But from a technical point of view, the easiest way would be to convert engines that run on residual fuel oil to distillates, i.e. diesel and gasoil. And although on the yearly average diesel fuel costs about 40 percent more than residual fuel oil, the way things are going, diesel fuel is set to supplant residual fuel oil on the bunkering market during the first stage.
By the way, Russia is now producing about 70 million tons of residual fuel oil is each year. That figure will be down to 58 million tons in 2015, and 32 million tons by 2020. And it will continue to drop after that. At the same time, diesel fuel production will grow substantially. Diesel will be very exportable, since the domestic market won’t be able to consume all of the volume produced.
— How did that affect your strategy?
— We’re planning to increase the consumption of diesel fuel beginning in 2015. We intend to phase out residual fuel oil entirely by 2025. And we have added LNG initiatives to our strategy.
— What kind of initiatives are they?
— We are planning to launch bunkering operations with liquefied gas on the Baltic Sea and the Russian Far East after 2015. The Baltic is the most promising region. We will have to build a special bunkering vessel. There are suitable projects available on the market. And we already have proposals from producers, but for the time being these bunkering vessels are a bit overpriced.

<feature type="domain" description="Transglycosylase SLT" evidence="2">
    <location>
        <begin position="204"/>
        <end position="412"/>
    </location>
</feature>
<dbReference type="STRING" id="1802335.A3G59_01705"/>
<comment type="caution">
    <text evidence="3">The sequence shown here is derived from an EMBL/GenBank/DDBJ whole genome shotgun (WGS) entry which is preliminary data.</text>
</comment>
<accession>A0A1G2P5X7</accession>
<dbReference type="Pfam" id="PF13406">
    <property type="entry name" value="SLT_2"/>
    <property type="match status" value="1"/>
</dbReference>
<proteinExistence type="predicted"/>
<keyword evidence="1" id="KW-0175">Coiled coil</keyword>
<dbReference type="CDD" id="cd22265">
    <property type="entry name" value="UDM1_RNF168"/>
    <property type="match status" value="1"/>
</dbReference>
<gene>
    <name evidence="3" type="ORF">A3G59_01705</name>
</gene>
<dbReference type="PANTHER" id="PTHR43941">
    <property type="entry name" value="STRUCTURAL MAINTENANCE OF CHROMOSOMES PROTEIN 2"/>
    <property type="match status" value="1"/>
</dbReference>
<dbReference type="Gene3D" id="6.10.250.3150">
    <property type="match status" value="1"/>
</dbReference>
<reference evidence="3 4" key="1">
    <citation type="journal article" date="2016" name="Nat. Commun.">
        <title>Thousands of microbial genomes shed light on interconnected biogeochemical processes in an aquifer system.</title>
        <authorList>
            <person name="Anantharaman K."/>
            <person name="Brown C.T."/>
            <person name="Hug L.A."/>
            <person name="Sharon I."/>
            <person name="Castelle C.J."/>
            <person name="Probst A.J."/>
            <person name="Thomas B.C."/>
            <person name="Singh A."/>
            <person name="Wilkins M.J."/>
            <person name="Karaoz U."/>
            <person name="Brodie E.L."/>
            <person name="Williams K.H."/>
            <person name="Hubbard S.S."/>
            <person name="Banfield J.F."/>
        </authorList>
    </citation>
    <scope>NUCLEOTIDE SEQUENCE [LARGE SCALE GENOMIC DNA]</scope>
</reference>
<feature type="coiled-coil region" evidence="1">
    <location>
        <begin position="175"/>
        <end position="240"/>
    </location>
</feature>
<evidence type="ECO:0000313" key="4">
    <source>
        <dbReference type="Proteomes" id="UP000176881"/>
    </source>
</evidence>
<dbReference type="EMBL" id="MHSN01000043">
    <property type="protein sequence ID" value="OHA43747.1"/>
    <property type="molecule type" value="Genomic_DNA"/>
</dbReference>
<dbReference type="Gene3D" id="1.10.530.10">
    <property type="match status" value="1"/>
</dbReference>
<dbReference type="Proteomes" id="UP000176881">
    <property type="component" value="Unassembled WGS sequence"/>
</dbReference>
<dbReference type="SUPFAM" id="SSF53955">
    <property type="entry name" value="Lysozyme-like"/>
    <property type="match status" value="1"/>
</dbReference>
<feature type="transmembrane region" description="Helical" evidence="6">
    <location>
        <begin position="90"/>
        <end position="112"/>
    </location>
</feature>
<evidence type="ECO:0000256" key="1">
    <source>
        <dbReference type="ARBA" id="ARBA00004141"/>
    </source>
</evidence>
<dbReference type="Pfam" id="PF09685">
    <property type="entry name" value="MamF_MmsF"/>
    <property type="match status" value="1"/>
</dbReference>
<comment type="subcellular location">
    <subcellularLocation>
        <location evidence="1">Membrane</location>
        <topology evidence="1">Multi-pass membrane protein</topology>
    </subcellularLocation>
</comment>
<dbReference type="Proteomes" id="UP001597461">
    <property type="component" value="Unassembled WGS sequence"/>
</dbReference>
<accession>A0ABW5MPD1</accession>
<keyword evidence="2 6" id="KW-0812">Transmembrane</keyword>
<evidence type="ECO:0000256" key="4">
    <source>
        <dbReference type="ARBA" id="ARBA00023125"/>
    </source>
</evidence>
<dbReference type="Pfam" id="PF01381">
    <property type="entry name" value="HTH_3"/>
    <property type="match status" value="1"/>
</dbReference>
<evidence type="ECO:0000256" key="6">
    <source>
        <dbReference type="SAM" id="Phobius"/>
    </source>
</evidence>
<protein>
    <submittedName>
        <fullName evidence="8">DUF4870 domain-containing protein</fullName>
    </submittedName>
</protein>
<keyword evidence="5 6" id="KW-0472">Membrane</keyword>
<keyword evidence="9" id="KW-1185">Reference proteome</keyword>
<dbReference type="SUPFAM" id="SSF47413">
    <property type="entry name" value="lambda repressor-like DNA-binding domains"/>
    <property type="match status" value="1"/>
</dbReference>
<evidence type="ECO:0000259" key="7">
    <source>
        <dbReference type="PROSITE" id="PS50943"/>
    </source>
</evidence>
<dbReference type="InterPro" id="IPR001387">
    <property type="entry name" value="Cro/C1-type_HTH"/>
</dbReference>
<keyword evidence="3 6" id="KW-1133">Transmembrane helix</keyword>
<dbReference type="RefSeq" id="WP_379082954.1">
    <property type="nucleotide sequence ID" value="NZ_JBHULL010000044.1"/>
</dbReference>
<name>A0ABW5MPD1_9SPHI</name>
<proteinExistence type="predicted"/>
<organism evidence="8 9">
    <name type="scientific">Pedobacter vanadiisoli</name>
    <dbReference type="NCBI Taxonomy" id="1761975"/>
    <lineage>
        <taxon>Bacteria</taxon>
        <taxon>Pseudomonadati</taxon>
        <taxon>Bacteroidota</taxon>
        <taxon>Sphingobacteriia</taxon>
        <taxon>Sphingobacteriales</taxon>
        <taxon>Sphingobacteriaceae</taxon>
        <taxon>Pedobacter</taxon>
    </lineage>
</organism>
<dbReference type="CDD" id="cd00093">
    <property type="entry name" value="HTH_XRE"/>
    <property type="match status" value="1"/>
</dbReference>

— What about the source of the gas?
— Our plans are built around the future small scale production of LNG. The facilities already exist in Kaliningrad, Vyborg, Pskov, etc.
— What plans do you have for foreign projects?
— There’s the Tallinn in the Baltic, and Constanța in Romania. We have changed our business concept somewhat. Our enterprise no longer follows the ship owners. Instead, it follows Gazprom Neft’s export flows. That is to say, we’re using only our own resources. There are hardly any external purchases we’re making.
We will develop our presence on the Amsterdam-Rotterdam-Antwerp market. A significant part of the European marine shipping industry is concentrated there, and our resources are going there, too. Rotterdam has tremendous plans. Its cargo turnover will grow to 800 million tons by 2020. In comparison, the Russian Federation is planning to reach the 400 million ton mark at about the same time. The largest Russian port, Novorossiysk, currently has a cargo turnover of about 90 million tons.